As students begin to think about the future, Nutrition Services Culinary Educator Brittany Jones is working to ensure they’re equipped with a key ingredient for success — the basics of cooking.
Chef Jones is one of two educators who teach “Get Growing Houston” classes at Attucks Middle School and Worthing Early College High School. The 10-week classes were piloted at the schools to help students learn the importance of good nutrition and the fundamentals of cooking.
To guide district decision-making, particularly
moving forward on virtual learning, the HISD Research and Accountability
Department is launching a districtwide Fall 2020 Virtual/Remote
Learning Parent Survey.
HISD students are invited to attend a series of virtual lunch
and learn programs presented by the HISD Office of School Choice in partnership
with The Ion of Houston and Pumps and Pipes.
The first event, Careers in Innovation, Technology &
Entrepreneurship, will take place from noon to 1 p.m. on Thursday, Nov. 5,
and will feature speakers from Xecta Digital Labs, Plug & Play Tech Center,
and The Ion.
Nurse Janda Jelks’ first year as a school nurse has been
unusual and challenging, but she has leveraged her creativity and enthusiasm to
excel in her new role.
Jelks, who worked in a hospital before coming to Mark White
Elementary School, said her goal is to foster relationships between parents,
teachers, and students and ensure the return to face-to-face instruction is as
smooth as possible.
“Our priority is making sure kids are getting as much
instruction time as they can, either virtually or in person,” Jelks said. “I
would hate for something that I’m doing, even though it’s state-mandated, to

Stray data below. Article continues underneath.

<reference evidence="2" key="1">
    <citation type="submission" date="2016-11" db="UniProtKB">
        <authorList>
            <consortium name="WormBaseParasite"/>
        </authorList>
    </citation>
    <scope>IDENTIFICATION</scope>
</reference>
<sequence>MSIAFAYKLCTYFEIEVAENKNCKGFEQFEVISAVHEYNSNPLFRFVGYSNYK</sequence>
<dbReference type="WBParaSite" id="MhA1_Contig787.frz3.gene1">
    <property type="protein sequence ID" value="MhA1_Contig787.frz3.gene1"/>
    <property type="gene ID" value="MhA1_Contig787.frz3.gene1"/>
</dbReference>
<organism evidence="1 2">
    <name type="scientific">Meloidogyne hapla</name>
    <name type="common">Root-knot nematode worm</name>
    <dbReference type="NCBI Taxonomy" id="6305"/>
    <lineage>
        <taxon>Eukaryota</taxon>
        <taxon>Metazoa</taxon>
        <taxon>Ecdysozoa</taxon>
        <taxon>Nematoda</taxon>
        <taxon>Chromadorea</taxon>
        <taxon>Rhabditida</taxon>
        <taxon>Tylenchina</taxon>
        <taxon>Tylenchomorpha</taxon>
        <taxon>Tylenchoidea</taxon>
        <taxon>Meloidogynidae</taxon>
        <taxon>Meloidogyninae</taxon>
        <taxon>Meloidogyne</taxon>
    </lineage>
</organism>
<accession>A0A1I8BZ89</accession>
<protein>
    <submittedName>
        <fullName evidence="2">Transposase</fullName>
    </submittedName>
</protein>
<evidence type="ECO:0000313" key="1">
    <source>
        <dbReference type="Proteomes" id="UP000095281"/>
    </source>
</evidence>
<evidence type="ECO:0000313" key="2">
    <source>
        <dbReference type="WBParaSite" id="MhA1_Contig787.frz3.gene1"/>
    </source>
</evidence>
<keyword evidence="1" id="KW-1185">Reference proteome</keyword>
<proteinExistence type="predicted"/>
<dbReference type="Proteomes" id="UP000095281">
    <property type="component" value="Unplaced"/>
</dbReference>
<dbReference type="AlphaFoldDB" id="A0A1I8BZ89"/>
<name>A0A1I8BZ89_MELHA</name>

cut into that. So instead of the students coming to me, I come to them.”
For Booker T. Washington High School sophomore Rebecca
Stansell, the first day of face-to-face instruction for the 2020-21 school year
had some added emotion – and even a few nerves.
HISD Interim Superintendent Grenita Lathan was scheduled to
visit the historic Independence Heights neighborhood campus on the first day of
face-to-face instruction, where she would be greeted by Stansell and fellow
engineering students with a customized face shield designed to protect against
the spread of COVID-19.
“It was thrilling, but a little nerve-racking because I had
never met the superintendent. There was a lot of moving around, and a lot of
people.” Stansell said. “We assembled her face shield last week, and I think she
was happy – and even a little surprised – to see that we customized it by
putting her name on the shield.”
The Houston Independent School District partnered with several
churches throughout the city for the Sanctuaries of Learning program, which
offered hundreds of students a safe place to participate in virtual learning.
Now, as the district returns to face-to-face instruction this week, the program is ending, but not before having served an important purpose for HISD students and staff alike.
The program served students who had a device but were not
old enough to stay home alone or lacked internet access. Participating students
spent their school days in the church buildings, supervised by HISD staff and
church volunteers and receiving breakfast, lunch, and snacks.
Starting with the
second six weeks of the 2020-2021 school year, Houston Independent School
District families will be required to select either in-person or virtual instruction
for students. The first day of the second six weeks is October 19.